After weeks of consistent increases, the Profercy World Nitrogen Index has dropped 3.06 points to 181.47 this week, the first decline seen this year owing to softening urea values, particularly in the east.
Activity in the global urea market has been muted for the most part, with participants awaiting the outcome of India’s urea purchasing tender following a three-month absence from the market.
The tender closed on 22 March, with the state purchasing agency RCF being offered 1.92m. tonnes of urea. The lowest offer was received on the east coast at $379.87pt cfr, and the west coast at $380.18pt cfr.
Following the issuance of counters offers at the lowest offer levels above, RCF today received acceptances for just over 1.3m. tonnes of urea, higher than had previously been expected. The vast majority of this is due to be supplied from China.
While the acceptances are slightly above what RCF was expected to secure, given the slow pace of Indian imports in Q1 and the fact that domestic sales are running well ahead of production, India will need to actively import in Q2 with further volumes required in May and June.
Urea values soften
Owing to the lack of activity in the urea market away from India, prices have softened across a number of regions.
In the Baltic, prilled urea values have decreased substantially as producers with product have had to lower expectations to secure orders. While in the Middle East, fob prices have declined basis latest possible business in India, with netbacks for vessels to the west coast now in the mid to high-$350s pt fob, down from the mid-$360s last week.
The Indian east coast counters offer returns in the low-$350s pt fob for 50,000t shipments from China. However, with domestic business slow and prices lagging export values, there has been notable producer and distributor interest in supplying in this latest tender, and hence why Chinese urea is featuring heavily this time. Southeast Asian urea values have also come under pressure of late.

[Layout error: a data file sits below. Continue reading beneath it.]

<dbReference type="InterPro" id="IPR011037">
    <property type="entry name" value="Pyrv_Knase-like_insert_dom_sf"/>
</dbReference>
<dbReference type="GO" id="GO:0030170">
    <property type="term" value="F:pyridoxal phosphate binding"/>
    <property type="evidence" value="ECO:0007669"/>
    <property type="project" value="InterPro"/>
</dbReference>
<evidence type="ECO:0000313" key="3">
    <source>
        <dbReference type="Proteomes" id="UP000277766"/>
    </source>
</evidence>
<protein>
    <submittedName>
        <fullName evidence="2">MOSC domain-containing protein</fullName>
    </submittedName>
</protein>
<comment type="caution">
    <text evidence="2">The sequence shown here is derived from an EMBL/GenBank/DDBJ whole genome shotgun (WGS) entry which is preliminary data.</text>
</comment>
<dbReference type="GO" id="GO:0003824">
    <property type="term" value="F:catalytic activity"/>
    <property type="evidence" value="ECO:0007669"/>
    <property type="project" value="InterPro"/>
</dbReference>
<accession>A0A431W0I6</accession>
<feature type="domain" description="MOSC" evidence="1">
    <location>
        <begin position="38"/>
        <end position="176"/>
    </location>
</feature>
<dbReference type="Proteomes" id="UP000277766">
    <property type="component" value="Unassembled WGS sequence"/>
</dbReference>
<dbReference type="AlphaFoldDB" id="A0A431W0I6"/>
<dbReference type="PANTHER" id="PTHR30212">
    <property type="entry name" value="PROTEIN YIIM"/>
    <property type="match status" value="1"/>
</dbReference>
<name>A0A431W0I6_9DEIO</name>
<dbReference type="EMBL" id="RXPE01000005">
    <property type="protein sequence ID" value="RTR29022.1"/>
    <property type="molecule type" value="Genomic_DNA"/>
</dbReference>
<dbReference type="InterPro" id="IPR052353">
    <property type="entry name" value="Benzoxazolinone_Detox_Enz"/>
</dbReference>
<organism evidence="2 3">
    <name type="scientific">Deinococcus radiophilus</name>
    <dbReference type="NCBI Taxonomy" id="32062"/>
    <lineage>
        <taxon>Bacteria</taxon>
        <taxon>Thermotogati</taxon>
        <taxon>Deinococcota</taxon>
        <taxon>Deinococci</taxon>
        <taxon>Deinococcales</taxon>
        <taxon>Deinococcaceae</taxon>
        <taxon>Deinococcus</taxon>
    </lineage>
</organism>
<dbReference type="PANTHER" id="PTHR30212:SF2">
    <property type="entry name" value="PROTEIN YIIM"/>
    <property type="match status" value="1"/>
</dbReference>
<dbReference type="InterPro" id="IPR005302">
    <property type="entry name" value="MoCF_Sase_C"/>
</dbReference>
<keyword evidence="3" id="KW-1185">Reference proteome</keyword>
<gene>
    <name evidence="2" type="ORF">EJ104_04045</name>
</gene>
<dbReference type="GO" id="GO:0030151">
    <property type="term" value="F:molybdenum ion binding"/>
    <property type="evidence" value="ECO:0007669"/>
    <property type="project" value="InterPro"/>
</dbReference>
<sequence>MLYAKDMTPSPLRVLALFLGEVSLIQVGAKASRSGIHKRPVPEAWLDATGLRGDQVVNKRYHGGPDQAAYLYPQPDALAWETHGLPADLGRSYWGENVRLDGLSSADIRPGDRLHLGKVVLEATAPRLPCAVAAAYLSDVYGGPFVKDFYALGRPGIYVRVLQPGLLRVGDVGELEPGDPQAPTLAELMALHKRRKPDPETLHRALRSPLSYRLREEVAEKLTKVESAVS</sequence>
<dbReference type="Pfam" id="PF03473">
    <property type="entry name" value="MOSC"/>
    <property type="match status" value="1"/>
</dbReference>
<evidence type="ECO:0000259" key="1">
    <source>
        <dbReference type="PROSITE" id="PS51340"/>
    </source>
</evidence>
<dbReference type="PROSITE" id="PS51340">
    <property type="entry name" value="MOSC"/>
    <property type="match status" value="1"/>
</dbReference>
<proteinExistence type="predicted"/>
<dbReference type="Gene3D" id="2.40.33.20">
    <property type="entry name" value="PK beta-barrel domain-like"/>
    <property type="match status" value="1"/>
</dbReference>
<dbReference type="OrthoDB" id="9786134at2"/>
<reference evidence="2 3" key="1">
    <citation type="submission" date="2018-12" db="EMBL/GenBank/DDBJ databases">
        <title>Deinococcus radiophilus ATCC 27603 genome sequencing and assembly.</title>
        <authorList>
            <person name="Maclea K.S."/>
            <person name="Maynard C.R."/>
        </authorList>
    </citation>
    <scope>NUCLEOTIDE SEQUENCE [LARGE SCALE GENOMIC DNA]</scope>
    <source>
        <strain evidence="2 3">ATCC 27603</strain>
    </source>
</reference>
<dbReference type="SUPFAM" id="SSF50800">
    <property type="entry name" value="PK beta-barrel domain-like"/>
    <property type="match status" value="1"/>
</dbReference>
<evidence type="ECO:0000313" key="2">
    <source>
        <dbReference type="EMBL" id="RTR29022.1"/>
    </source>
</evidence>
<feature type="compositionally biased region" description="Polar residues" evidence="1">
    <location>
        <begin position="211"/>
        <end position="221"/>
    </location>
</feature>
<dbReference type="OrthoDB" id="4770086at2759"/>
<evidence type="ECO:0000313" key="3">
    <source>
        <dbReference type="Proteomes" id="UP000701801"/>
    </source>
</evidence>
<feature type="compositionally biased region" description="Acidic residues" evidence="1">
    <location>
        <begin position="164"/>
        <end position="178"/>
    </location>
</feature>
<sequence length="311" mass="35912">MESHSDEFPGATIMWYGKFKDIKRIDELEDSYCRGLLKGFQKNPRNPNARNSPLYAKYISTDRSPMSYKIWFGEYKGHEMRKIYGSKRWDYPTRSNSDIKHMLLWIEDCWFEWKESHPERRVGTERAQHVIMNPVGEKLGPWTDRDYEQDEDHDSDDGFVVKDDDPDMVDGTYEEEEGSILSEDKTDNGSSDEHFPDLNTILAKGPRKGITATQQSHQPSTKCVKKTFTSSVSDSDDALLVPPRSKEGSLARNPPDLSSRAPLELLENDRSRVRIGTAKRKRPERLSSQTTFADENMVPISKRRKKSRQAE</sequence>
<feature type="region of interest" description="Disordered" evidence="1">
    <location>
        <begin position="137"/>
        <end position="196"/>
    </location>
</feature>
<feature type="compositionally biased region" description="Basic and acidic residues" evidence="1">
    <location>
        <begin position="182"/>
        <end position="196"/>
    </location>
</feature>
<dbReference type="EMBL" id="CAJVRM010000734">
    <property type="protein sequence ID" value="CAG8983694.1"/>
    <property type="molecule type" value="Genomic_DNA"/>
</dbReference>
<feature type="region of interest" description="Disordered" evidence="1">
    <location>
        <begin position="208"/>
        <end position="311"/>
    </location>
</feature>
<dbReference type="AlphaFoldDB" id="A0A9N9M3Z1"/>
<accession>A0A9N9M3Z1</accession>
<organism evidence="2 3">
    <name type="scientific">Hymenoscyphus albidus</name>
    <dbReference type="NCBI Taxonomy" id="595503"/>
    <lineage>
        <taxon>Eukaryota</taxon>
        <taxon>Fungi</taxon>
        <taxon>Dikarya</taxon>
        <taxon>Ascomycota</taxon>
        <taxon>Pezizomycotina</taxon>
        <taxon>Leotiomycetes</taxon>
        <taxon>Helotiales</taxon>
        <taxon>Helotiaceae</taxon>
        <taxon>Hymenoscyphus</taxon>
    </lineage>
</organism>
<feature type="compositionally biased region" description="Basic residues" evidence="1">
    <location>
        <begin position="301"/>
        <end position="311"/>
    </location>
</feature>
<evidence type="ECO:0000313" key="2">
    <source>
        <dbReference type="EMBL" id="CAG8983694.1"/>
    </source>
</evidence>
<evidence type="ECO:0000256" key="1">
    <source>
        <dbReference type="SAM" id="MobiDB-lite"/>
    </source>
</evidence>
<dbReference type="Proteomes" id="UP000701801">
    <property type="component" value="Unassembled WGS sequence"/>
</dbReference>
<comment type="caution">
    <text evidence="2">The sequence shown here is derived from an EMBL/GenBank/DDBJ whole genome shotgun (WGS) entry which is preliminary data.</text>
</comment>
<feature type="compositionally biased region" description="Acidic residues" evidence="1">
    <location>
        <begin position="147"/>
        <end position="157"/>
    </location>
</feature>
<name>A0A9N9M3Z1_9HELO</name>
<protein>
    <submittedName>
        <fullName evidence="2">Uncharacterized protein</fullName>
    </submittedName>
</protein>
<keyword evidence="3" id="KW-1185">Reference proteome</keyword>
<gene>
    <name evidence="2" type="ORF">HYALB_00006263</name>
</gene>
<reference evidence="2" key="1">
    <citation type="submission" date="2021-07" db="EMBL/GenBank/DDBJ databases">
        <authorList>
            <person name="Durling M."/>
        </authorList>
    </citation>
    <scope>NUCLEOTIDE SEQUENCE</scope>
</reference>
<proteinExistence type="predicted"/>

The exception has been in the US, where in the latter half of the week more buyers entered the market in search of prompt material. Recent bad weather in the Nola region has delayed the transfer of product onto barges from vessels that have arrived, and with further March arrivals also faced with similar delays, a sudden increase in demand appeared for prompt material. Offers quickly advanced and March went on to trade at a new high of $405ps ton fob Nola.
With the Ever Given continuing to block the Suez Canal, some scheduled contract urea shipments for the US are now likely to be faced with delays. High tide is expected in the area tomorrow and some remain hopeful this will help to refloat the vessel, however, should this fail, fears are growing that it could take weeks for the 200,000t ship to be moved.
There is evidence of urea vessels already en route to the US being impacted by the canal closure. This includes a vessel from Saudi Arabia which is believed to contain urea and currently south of Suez having departed Al Jubail fifteen days ago. Iranian shipments of urea to the Turkish market could also be heavily affected.
By Neha Popat, Nitrogen Market Reporter